The Bone or Tissue
Melissa O. Howley
MIKE HAD given me a necklace, a locket, and he’d dubbed it my lucky charm, but the very first time I wore it, I ended up in the hospital with broken ribs.
“This’ll keep you safe, since I can’t be with you as often as I’d like,” he’d said, while I held it loosely around the edges like a glossy photo. It was silver and heart-shaped with a big A engraved on the front of it.
He shrugged. “I wasn’t sure how you spelled your name.”
“You don’t know how to spell Abbey?”
He’d parked too close to the curb, and getting out was an unladylike exhibition in the skirt I had chosen to wear, an am-I-getting-too-old-for-this? skirt.
He drummed his finger on the middle of the steering wheel. “Did I tell you I once had a dog named Abbey?”
In the hospital, I recited my mother’s number to a nurse, and she showed up in a reliable period of time, like most mothers would. She clutched the handles of her black handbag and asked me questions about car and medical insurance. Like a curator, my mother loved to exhume buried, forgotten bills. And for this quality, as with most of her other qualities, I felt a mixture of gratitude and annoyance.
“The good thing is you didn’t hurt another person.” She thumped her right palm against her chest. I could feel that she wanted me to turn and look at her, but I gazed down at the big white tiles on the floor.
If I closed my eyes—or even if I didn’t—I could see the deer dart out of the trees all over again. It made me quake inside, and that made the pain worse. But these were the souvenirs of accidents: individual fractions of seconds enclosed in corked bottles to study again and again. The squeal of the tires, the shatter of glass, and the boom of the ambulance siren slipped into my head and bumped the pane like big, noisy houseflies.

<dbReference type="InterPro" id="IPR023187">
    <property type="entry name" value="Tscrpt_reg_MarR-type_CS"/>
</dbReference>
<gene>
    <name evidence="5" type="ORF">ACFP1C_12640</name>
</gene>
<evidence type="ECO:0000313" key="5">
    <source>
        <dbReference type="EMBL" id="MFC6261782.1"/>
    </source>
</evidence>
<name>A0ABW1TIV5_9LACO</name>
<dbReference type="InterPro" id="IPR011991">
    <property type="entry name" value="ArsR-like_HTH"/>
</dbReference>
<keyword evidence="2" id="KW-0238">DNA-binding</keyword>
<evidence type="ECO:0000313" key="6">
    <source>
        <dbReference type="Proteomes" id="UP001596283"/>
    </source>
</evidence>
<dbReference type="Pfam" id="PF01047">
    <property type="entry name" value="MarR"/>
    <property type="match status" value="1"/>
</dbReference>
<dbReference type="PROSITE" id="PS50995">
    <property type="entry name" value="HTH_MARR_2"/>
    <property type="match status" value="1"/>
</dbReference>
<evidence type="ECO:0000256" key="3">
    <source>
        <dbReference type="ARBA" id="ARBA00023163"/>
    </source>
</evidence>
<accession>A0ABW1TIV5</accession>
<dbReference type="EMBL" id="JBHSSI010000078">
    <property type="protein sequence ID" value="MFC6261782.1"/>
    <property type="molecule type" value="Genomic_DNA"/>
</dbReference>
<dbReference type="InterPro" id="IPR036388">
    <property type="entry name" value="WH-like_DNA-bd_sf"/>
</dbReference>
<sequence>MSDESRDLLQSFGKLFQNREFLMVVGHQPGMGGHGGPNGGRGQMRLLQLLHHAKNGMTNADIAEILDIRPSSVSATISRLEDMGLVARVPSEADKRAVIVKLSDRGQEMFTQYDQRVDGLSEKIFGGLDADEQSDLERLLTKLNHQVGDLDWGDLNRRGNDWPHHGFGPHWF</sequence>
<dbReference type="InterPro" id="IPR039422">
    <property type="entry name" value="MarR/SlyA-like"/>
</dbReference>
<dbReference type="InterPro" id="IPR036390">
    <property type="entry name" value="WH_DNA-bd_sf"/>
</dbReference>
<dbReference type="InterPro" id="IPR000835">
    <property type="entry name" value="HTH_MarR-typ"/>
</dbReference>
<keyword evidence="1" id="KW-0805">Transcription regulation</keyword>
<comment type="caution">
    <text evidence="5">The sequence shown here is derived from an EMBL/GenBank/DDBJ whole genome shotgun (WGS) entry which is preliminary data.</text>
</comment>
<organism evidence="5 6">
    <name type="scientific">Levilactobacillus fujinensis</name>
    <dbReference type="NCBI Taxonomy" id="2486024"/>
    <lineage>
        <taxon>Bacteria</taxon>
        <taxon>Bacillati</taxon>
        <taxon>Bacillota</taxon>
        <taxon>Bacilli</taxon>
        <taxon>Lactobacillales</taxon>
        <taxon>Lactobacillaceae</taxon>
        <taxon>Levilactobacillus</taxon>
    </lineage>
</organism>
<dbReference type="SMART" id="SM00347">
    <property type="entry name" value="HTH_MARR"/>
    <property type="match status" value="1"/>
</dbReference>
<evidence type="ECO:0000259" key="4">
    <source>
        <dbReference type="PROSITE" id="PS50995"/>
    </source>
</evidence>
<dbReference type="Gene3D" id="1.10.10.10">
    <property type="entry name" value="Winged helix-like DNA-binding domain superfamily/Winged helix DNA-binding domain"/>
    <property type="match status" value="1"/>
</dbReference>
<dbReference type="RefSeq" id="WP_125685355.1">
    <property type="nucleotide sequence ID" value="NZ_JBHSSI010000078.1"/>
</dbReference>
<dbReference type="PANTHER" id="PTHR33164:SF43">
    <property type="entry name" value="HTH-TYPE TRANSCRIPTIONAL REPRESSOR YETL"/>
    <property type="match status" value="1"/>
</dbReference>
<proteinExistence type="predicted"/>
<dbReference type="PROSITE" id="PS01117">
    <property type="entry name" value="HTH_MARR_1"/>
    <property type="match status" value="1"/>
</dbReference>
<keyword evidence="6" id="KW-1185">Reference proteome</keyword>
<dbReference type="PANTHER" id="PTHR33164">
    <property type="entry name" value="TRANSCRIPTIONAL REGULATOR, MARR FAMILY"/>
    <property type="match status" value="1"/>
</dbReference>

With her back to my mom and me, the nurse said, “Rutting season.” Her tone was as if we’d made some kind of wrong guess. Was it supposed to make me feel better to know that the deer and I were in season, like fashion?
Did an accident seem less like an accident if it was predictable?
A skinny, tired doctor with a white goatee told me it would take six weeks to heal my broken ribs, and I would receive pain pills; no brace, cast, or bandages. No outward symbol or indication of agony. Just time, he said, was what I needed to heal.
“Are we still talking about my ribs?” I asked, because it was strangely like the language reserved for handling the broken-hearted.
The inside of my house looked foreign when I remembered I wasn’t supposed to be there. The air was static with luminous dust, like stars suspended in milky light. My mother helped me sit down on the couch, and then went into the kitchen to start a pot of coffee. I told her she didn’t have to stay long.
“I have nowhere else to be,” she said, with more self-pitying tenors than she intended.
Despite the pain pills, it was hard to breathe. The doctor had warned me not to suppress deep breathing or coughing because lung infections and pneumonia could take hold. I inhaled in staggered huffs to see what I could muster, like a toddler’s measured steps, because waiting there in my chest was the sharp stab of going too far.
“Is the air stale in here?” I asked, not loud enough. “Is it as heavy as it seems? To me?”
There was no answer; instead, the sound of my mother opening every kitchen cupboard, looking for coffee filters.
Once, while speeding down the highway, Mike and I had seen coffee filters scattered all over the road, nested on top of grass spears in the median strip. We guessed at how they could have gotten there. Mike said they looked like the giant snowflakes he’d played in as a little boy growing up in Montana; I said they reminded me of the dead, washed-up moon jellies I had seen once at the beach.
“That’s morbid,” Mike said. “I like mine better.”
And I did too, honestly, staring at his profile—his stub little nose.
I turned on the TV to the nature channel, to the kind of show that highlighted exotic, horrifying creatures, and I attempted proper breath taking while a man on TV talked about Amazonian catfish that bore holes like bullets into the bodies of whatever was unlucky enough to fall in the water.
That was the lesson, as far as I could tell: Don’t fall in.
Those bloated, punctured human bodies on stainless steel slabs began their day with a simple fishing trip. I began my day not heading to work, though everyone had assumed that was where I was heading when I had the accident, and I didn’t tell them any different. To demonstrate the catfish’s deadliness, the man on TV dipped a fat fish carcass into the water, with his thumb hooked into its mouth above the surface. There was a soundless hubbub in the water for a few seconds, and then he pulled out nothing but the bones.